Wednesday, September 2, 2009




I headed in an opposite direction than usual today. A local farmer had sprayed the fields bordering the creek, using an atomized method; this renders a spray so fine, that it seeps into even closed windows, and creates a noxious and suffocating fume. The smell was oppressive, much more intense and unpleasant than fertilizer of days gone by, so though I tried, at first, to ignore it, I quickly realized that it would not do, and turned the boat eastward, upwind.

Problem is, the brook affords a lot of shade, and privacy, which I was seeking today, and so I wasn’t thrilled about heading out into the hot, open creek, with little protection from the sun. But I hadn’t gone a ½ mile when I noticed a little leafy edge, up against the hill on the eastern bank. Hanging from the side of the embankment there was an alder, with branches so low, that some were hanging in the water. This created a small blockage of the current where the water eddies and swirls as it goes past a fallen limb in the creek; a slight whirlpool is here created in its wake. Behind this blockage, and under this shade, was created a minute paradise, free of noise, or traffic, or noxious smell!

Ironically, most of the shade was provided by a white oak, just like the one that I was originally headed for; like the one whose shade I love to nestle under in the brook, so I was quite pleased to find it. Of course, this was a much younger one, with
not nearly the circumference of shade, nor nowhere near the splendor or presence of “my” oak, but it was leafy, and tall, about 15 feet - probably about ten years old. Next to it was a birch, about the same age, and next to that was a sumac, much younger, but because they grow so fast, and their compound leaves spread wide, they give a good amount of shade, early on. Together, they provided very decent cover, in fact, it was absolutely enticing: a leafy little sanctuary, complete with chipping sparrows.

On the steep embankment, above my head, rose Virginia creeper, sorrel, plantain, and mullein. In addition, the bank was covered with lichen and moss. The sandy hillside was covered with tunnel-like holes, like diminutive versions of the nest-tunnels created by belted kingfishers. In addition, there were many types of fungi: a diminutive black mushroom that looked like an umbrella; a little disk-shaped white mushroom about the size of a sunflower seed; and small cup-shaped projections that stood at attention like so many minute soldiers, each ½ the height of a straight pin.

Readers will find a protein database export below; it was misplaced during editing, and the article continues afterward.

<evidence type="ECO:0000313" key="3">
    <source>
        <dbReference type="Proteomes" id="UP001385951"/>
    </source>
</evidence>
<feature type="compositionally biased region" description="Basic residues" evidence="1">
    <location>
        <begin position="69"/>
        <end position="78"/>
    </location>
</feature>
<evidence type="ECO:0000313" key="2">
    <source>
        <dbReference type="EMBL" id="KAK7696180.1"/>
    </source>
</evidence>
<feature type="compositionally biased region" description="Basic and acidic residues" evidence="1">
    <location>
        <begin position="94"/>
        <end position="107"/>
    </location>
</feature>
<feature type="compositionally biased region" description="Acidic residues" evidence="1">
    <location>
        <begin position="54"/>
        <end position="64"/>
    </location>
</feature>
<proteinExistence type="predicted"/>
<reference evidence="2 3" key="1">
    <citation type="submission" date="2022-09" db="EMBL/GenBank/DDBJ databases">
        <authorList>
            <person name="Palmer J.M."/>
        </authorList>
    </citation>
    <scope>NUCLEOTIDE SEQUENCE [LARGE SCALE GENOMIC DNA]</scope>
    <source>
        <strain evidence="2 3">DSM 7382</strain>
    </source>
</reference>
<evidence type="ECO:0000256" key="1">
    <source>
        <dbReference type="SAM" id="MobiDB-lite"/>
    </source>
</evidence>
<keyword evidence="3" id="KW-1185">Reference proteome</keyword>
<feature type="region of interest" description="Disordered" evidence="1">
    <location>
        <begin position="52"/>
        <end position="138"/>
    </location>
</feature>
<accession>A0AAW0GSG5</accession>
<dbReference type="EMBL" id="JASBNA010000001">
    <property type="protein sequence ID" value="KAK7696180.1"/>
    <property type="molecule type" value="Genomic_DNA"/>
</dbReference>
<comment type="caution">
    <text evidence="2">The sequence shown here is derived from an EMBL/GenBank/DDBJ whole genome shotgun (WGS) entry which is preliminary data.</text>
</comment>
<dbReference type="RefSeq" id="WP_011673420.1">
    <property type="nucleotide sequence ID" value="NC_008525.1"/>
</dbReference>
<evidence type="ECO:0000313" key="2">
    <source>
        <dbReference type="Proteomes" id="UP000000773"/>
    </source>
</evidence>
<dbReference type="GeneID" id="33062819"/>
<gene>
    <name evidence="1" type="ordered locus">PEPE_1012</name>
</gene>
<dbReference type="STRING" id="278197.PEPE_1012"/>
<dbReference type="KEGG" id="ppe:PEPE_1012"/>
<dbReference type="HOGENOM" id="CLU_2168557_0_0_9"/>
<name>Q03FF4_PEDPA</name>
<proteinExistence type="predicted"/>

Because the hill was sandy, it eroded easily, and the fine, filamental roots of the grasses were exposed, creating a fine network through the soil, and upon that, some species of spider had spun his web, again and again, and these were now covered with a fine spray of sand, creating a diaphanous curtain, that spread across the bank. I lightly touched one, here and there, careful to do no damage, in hopes that the architect would show up to investigate the disturbance, but my efforts were not rewarded.

I did notice that many of the fine holes in the bank were covered with this webbing, each with a distinct round opening in the middle of the web; an opening, coinciding with the center of the hole it covered. Was this the door to his cave? Was this his tunnel with the very center left open so that he could move about unhindered by his sticky lair?

As I looked at a patch of common carpet moss (mnium) mixed in with some broom moss (dicranum) I noticed a small slug, looking for all the world like a miniature Loch Ness monster, its antennae, little stubs; its body glistening in the sun. It sat motionless until I touched it with my pen, and then it moved only slightly.

As I sat here, a young rabbit moved across my view of the bank, stopping just six feet away to nibble the grass. As he moved unconcernedly up the hill he flashed his white cottontail and disappeared over the ridge.

So much to see in such a small space! I am here reminded of the incredible diversity of life, and how rich a few square yards can be. I set out today tired and cross, resentful that my usual sanctuary had been sullied, but in the span of ten minutes, I found yet another sanctuary, a world unto itself. As I looked at these fascinating and beautiful living things, my heart rate began to slow, my breathing became deeper, and I began to forget about my troubles; I could only glory in the gifts that surrounded me. I head home now more patient, more hopeful, and kinder than I left. Perhaps there is a finer way to spend an hour, but I cannot think what that might be.